Tuesday, 5 April 2016

Saturday and Sunday 2nd and 3rd April

Drake Gadwall (c) JR
April is one of the very best months for birding and it has certainly started off well on the moor. The weather both days was excellent, mostly sunny, with a gentle southerly breeze helping to  bring in a steady flow of migrants, providing fresh additions for the year list.

Two chiffies top (c) JR bottom (c) Derek Lane
Getting out of the car on Saturday morning I was greeted by a Blackcap singing loudly from the top of one of the willows. a couple of Willow Warblers were calling from the Roman road area and Chiffchaffs seemed to be everywhere both vocal and silent. In addition Cetti’s would seem to have survived the winter successfully, we heard at least five individuals calling along the length of the bridleway, out at the screens and one individual from the reedbed. It really is really amazing how quickly they have come back from their very local extinction, just three years ago.

Near drowning Shovellers(c) JR
Tufties after a female (c) JR
Frantic courting, nest building and mating is going on everywhere. Some of the duck species are particularly rough in their mating behaviours and it is a wonder that more females are not drowned in the procreative process. Single females are often pursued by noisy bachelor parties of potential suitors.
Bachelor party in hot pursuit (c) Derek Lane
In contrast a pair of mute swans mating in front of the second screen on Sunday were perfectly graceful and sinuous, their post coital neck entwining was positively balletic. Perfect inspiration for Swan Lake choreographers.
Out on Big Otmoor, the Closes and Greenaways the first Lapwing nests have been found. Numbers at this stage are looking very positive. Redshanks are almost everywhere, calling chasing and displaying, when they land raising their wings like white banners to proclaim their arrival.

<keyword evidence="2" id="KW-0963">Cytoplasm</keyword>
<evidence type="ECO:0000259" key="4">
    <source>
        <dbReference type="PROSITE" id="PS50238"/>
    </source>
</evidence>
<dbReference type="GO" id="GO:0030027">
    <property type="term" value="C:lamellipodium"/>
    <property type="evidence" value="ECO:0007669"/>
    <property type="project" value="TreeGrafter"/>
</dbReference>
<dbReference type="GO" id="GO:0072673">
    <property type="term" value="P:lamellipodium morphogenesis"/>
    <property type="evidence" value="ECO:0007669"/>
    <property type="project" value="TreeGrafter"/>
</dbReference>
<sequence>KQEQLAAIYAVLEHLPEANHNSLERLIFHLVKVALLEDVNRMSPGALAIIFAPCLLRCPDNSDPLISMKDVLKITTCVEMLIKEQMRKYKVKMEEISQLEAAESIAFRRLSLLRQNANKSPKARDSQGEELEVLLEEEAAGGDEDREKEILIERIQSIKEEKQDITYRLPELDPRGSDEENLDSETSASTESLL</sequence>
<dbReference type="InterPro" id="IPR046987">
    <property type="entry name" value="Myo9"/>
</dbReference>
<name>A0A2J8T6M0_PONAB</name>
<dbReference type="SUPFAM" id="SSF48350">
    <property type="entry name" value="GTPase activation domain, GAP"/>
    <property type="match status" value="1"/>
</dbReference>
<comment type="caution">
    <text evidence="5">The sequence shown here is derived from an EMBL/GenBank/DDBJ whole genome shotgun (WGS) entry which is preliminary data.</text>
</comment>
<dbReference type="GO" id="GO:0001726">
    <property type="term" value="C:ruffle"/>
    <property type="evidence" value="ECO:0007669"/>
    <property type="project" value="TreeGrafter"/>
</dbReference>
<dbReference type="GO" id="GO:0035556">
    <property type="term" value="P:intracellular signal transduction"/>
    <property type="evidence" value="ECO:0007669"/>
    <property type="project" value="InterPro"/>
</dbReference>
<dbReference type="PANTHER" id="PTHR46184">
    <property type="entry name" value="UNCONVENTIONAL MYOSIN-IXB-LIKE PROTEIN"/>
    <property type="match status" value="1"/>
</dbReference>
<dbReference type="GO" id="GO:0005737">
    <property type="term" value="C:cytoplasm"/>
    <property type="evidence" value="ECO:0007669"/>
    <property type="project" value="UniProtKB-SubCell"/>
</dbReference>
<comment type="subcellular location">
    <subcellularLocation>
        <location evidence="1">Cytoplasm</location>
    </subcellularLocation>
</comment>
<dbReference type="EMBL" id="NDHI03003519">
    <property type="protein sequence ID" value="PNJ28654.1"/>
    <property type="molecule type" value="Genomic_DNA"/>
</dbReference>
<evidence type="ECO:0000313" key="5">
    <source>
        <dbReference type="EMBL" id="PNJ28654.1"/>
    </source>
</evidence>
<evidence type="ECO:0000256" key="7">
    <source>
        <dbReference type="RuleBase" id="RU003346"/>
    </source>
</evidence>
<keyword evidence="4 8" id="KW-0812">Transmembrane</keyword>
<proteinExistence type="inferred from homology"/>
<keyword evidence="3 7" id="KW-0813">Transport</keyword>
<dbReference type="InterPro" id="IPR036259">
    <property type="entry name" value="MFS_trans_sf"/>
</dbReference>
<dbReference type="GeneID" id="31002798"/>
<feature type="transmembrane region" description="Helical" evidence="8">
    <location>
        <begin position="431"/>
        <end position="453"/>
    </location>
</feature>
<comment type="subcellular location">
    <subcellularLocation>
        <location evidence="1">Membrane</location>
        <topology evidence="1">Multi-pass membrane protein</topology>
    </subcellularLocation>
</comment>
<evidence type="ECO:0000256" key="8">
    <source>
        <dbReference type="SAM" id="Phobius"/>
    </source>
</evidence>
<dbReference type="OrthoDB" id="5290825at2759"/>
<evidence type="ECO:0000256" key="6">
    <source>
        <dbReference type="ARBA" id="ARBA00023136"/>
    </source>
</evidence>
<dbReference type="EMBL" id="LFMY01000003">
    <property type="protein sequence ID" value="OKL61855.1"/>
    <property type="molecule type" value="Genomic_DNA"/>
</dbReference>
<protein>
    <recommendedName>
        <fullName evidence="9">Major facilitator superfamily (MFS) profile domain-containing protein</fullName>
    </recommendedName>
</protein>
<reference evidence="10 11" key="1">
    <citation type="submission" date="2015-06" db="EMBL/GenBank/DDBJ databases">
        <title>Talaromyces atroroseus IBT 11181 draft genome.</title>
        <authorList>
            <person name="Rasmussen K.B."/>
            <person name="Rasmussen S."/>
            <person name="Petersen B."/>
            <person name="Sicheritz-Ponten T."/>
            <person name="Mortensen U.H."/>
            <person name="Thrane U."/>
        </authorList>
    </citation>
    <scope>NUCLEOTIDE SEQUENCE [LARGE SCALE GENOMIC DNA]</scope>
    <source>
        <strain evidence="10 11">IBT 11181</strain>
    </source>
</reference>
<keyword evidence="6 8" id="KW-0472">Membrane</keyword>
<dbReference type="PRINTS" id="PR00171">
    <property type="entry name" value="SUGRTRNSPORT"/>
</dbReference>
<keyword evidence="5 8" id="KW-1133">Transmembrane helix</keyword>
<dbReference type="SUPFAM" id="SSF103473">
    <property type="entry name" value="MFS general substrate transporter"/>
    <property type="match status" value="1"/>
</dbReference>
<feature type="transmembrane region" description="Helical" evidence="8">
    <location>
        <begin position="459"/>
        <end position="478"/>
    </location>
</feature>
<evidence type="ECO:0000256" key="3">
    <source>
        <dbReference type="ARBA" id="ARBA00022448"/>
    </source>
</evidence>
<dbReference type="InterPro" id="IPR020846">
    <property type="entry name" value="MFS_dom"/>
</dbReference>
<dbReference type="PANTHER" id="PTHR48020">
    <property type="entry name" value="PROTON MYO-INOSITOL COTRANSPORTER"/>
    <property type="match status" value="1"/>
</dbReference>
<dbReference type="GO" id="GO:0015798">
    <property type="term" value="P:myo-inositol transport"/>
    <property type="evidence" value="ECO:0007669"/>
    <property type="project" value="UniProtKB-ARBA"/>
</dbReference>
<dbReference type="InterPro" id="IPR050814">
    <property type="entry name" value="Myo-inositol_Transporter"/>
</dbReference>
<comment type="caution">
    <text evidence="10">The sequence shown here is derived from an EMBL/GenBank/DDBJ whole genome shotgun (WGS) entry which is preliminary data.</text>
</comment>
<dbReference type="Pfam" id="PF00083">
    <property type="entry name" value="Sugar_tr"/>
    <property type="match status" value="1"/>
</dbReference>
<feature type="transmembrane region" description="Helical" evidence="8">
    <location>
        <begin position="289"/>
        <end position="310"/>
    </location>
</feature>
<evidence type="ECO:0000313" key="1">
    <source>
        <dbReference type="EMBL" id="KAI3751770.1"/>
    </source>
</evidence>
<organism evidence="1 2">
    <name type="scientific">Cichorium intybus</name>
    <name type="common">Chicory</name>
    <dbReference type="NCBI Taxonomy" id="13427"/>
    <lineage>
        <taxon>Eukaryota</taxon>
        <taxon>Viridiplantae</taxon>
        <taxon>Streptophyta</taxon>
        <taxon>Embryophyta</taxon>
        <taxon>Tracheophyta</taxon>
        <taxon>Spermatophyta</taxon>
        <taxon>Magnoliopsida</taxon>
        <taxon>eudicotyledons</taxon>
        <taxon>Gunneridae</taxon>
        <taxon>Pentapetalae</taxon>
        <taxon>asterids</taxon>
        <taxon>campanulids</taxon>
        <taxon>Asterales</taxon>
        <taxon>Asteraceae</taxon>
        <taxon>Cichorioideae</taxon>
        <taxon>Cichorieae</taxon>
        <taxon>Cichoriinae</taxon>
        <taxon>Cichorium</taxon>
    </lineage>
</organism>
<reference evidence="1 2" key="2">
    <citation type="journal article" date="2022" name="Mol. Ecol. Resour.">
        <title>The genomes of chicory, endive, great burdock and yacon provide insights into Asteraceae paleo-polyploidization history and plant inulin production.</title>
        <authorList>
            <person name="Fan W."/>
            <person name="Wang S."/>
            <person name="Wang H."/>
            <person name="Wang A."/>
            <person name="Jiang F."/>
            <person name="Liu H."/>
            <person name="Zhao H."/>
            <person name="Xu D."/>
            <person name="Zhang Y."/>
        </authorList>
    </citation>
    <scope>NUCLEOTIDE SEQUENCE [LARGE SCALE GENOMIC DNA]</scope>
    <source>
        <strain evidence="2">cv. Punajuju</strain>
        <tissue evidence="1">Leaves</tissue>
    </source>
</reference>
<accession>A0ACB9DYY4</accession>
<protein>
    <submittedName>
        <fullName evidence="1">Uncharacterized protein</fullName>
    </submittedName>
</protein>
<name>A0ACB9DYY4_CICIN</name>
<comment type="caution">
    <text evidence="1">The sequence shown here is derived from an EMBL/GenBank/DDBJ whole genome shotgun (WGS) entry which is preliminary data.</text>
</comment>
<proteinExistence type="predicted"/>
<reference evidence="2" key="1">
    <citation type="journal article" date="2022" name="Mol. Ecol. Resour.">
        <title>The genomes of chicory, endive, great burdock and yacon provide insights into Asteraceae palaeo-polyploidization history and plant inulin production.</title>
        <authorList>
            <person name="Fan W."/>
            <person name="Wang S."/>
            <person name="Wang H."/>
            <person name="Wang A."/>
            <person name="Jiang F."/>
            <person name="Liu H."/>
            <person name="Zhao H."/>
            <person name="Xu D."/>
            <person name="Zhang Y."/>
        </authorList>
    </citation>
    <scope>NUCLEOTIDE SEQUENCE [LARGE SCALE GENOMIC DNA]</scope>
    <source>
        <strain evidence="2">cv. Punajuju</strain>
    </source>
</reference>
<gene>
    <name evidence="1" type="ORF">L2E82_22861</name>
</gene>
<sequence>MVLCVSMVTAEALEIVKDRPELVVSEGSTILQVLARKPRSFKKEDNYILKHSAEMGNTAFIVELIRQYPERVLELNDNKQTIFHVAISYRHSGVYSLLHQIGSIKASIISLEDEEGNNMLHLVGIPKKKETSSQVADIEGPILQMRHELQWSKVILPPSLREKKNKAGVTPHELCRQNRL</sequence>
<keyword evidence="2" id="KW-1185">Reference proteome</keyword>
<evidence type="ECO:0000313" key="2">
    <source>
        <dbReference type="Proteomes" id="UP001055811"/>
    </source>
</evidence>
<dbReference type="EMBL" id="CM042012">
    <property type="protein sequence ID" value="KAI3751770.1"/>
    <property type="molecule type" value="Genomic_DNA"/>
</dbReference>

Redshank (c) JR
Some interesting birds were seen last week. A fly through male Hen Harrier was very notable and a Tree sparrow on the feeders midweek was a very welcome find. We are very hopeful that our feeding programme and the sowing of both grain and wildflowers along the southern edges of the Closes will help to entice this one time resident back.
Marsh Harrier (c) JR
Marsh Harriers are ever present with four seen on both days this weekend. A couple of Peregrines are showing up frequently one of which spends quite some time sitting out on a post on Greenaways. It is a large juvenile female by the look of it, the other is clearly much smaller and almost certainly male. There is still one Short Eared Owl on the moor it was seen on Sunday being harassed by a Carrion Crow, as usual it flew higher and higher until the corvid lost interest, it then descended onto the far side of the moor. There is also a Barn Owl showing both morning and evening in the car park field and along the bridleway.
Heron under pressure from Harrier (c) Tezzer
and Kites (c) Tezzer
Snipe are drumming and are venturing over The Closes as well as their regular flight path above Greenaways. On Sunday we had one flying and “chipping” at the same time as it descended, something we hadn’t observed before. We had thought that it was a sound that they only made from the ground. A Greenshank seen flying from the Closes onto Greenaways was another new bird for the year as were a number of Swallows, we have still to record House Martins on Otmoor this year. Two fine male Wheatears were seen on Saturday one out on Noke sides the other on Big Otmoor. A Yellow Wagtail was seen later on Sunday coinciding with their arrival at other sites in the county. We have noticed Tree Creepers in a couple of places around the reserve. They are probably under recorded as they are so secretive and quiet they often go unnoticed.

Tree Creepers (c) JR
Hares too are getting amorous and with one particular thing in mind they can lose their inhibitions about how near to people they will go!
Haring hare (c) Francis Josephs
On both days this weekend Grass Snakes could be found lying out in the sun on the flattened reed stems beside the bridle way. It is perfectly sheltered there and allows them to get their metabolism up and running.
Grass Snake (c) JR
Over the next week more new migrants will arrive and the dawn chorus will get louder and gain new voices.
Dunnock bringing Flowers! (c) JR

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